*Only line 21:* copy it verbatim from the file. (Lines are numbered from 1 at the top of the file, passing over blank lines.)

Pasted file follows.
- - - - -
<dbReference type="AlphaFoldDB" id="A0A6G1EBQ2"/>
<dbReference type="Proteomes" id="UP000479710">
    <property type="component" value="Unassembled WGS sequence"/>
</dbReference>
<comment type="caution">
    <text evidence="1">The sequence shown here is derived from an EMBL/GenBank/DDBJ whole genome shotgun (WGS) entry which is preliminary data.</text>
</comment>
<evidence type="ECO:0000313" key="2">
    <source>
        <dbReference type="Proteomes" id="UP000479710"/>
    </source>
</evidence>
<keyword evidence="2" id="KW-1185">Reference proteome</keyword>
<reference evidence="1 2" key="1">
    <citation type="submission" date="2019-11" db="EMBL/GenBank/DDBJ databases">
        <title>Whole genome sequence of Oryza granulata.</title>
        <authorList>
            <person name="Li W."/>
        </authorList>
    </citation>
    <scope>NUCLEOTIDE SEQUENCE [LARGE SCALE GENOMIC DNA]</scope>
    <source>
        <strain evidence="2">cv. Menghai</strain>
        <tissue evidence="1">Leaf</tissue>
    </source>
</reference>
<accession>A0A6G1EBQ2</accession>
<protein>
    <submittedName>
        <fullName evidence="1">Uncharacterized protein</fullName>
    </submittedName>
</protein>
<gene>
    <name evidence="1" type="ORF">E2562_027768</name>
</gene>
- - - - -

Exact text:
    <scope>NUCLEOTIDE SEQUENCE [LARGE SCALE GENOMIC DNA]</scope>